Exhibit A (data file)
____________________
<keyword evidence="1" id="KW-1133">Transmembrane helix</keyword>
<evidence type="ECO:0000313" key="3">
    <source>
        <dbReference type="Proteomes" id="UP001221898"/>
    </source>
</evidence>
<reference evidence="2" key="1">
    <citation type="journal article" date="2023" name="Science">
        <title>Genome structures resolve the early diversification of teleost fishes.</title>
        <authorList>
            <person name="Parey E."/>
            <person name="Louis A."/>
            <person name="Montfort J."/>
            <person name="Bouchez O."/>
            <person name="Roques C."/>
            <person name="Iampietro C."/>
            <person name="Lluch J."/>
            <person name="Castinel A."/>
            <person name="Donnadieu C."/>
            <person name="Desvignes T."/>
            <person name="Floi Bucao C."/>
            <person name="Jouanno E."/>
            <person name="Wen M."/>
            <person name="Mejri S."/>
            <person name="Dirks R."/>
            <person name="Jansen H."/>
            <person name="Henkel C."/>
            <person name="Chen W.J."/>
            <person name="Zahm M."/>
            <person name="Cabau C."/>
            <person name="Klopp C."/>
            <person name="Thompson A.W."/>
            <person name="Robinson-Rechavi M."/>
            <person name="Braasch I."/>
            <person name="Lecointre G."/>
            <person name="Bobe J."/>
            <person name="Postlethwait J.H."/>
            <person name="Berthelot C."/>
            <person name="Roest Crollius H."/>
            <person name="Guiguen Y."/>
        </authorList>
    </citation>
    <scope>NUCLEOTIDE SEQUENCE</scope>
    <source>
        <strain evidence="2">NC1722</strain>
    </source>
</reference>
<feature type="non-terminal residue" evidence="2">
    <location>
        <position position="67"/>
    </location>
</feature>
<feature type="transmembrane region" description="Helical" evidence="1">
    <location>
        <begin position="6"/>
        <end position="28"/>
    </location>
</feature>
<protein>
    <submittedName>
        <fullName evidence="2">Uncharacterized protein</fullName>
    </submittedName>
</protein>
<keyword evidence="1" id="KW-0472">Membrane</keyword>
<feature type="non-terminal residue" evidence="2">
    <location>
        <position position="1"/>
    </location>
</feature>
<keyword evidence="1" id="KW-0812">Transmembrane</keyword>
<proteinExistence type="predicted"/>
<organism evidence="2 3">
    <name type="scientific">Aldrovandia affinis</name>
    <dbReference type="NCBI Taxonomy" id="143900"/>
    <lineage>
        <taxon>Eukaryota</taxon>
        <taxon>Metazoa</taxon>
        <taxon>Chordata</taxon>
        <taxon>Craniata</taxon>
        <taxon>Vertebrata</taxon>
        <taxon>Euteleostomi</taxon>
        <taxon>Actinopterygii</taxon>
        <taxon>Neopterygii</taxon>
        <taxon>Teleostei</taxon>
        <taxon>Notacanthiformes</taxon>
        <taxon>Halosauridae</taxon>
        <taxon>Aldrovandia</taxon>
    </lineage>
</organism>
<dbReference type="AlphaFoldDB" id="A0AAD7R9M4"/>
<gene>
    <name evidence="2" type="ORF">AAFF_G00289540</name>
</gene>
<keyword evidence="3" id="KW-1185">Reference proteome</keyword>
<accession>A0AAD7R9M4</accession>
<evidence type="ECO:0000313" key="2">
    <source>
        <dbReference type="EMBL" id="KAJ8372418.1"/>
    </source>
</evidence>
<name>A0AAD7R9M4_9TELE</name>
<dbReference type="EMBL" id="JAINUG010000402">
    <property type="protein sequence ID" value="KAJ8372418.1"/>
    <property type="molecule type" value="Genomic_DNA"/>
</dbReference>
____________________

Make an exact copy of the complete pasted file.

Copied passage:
<keyword evidence="1" id="KW-1133">Transmembrane helix</keyword>
<evidence type="ECO:0000313" key="3">
    <source>
        <dbReference type="Proteomes" id="UP001221898"/>
    </source>
</evidence>
<reference evidence="2" key="1">
    <citation type="journal article" date="2023" name="Science">
        <title>Genome structures resolve the early diversification of teleost fishes.</title>
        <authorList>
            <person name="Parey E."/>
            <person name="Louis A."/>
            <person name="Montfort J."/>
            <person name="Bouchez O."/>
            <person name="Roques C."/>
            <person name="Iampietro C."/>
            <person name="Lluch J."/>
            <person name="Castinel A."/>
            <person name="Donnadieu C."/>
            <person name="Desvignes T."/>
            <person name="Floi Bucao C."/>
            <person name="Jouanno E."/>
            <person name="Wen M."/>
            <person name="Mejri S."/>
            <person name="Dirks R."/>
            <person name="Jansen H."/>
            <person name="Henkel C."/>
            <person name="Chen W.J."/>
            <person name="Zahm M."/>
            <person name="Cabau C."/>
            <person name="Klopp C."/>
            <person name="Thompson A.W."/>
            <person name="Robinson-Rechavi M."/>
            <person name="Braasch I."/>
            <person name="Lecointre G."/>
            <person name="Bobe J."/>
            <person name="Postlethwait J.H."/>
            <person name="Berthelot C."/>
            <person name="Roest Crollius H."/>
            <person name="Guiguen Y."/>
        </authorList>
    </citation>
    <scope>NUCLEOTIDE SEQUENCE</scope>
    <source>
        <strain evidence="2">NC1722</strain>
    </source>
</reference>
<feature type="non-terminal residue" evidence="2">
    <location>
        <position position="67"/>
    </location>
</feature>
<feature type="transmembrane region" description="Helical" evidence="1">
    <location>
        <begin position="6"/>
        <end position="28"/>
    </location>
</feature>
<protein>
    <submittedName>
        <fullName evidence="2">Uncharacterized protein</fullName>
    </submittedName>
</protein>
<keyword evidence="1" id="KW-0472">Membrane</keyword>
<feature type="non-terminal residue" evidence="2">
    <location>
        <position position="1"/>
    </location>
</feature>
<keyword evidence="1" id="KW-0812">Transmembrane</keyword>
<proteinExistence type="predicted"/>
<organism evidence="2 3">
    <name type="scientific">Aldrovandia affinis</name>
    <dbReference type="NCBI Taxonomy" id="143900"/>
    <lineage>
        <taxon>Eukaryota</taxon>
        <taxon>Metazoa</taxon>
        <taxon>Chordata</taxon>
        <taxon>Craniata</taxon>
        <taxon>Vertebrata</taxon>
        <taxon>Euteleostomi</taxon>
        <taxon>Actinopterygii</taxon>
        <taxon>Neopterygii</taxon>
        <taxon>Teleostei</taxon>
        <taxon>Notacanthiformes</taxon>
        <taxon>Halosauridae</taxon>
        <taxon>Aldrovandia</taxon>
    </lineage>
</organism>
<dbReference type="AlphaFoldDB" id="A0AAD7R9M4"/>
<gene>
    <name evidence="2" type="ORF">AAFF_G00289540</name>
</gene>
<keyword evidence="3" id="KW-1185">Reference proteome</keyword>
<accession>A0AAD7R9M4</accession>
<evidence type="ECO:0000313" key="2">
    <source>
        <dbReference type="EMBL" id="KAJ8372418.1"/>
    </source>
</evidence>
<name>A0AAD7R9M4_9TELE</name>
<dbReference type="EMBL" id="JAINUG010000402">
    <property type="protein sequence ID" value="KAJ8372418.1"/>
    <property type="molecule type" value="Genomic_DNA"/>
</dbReference>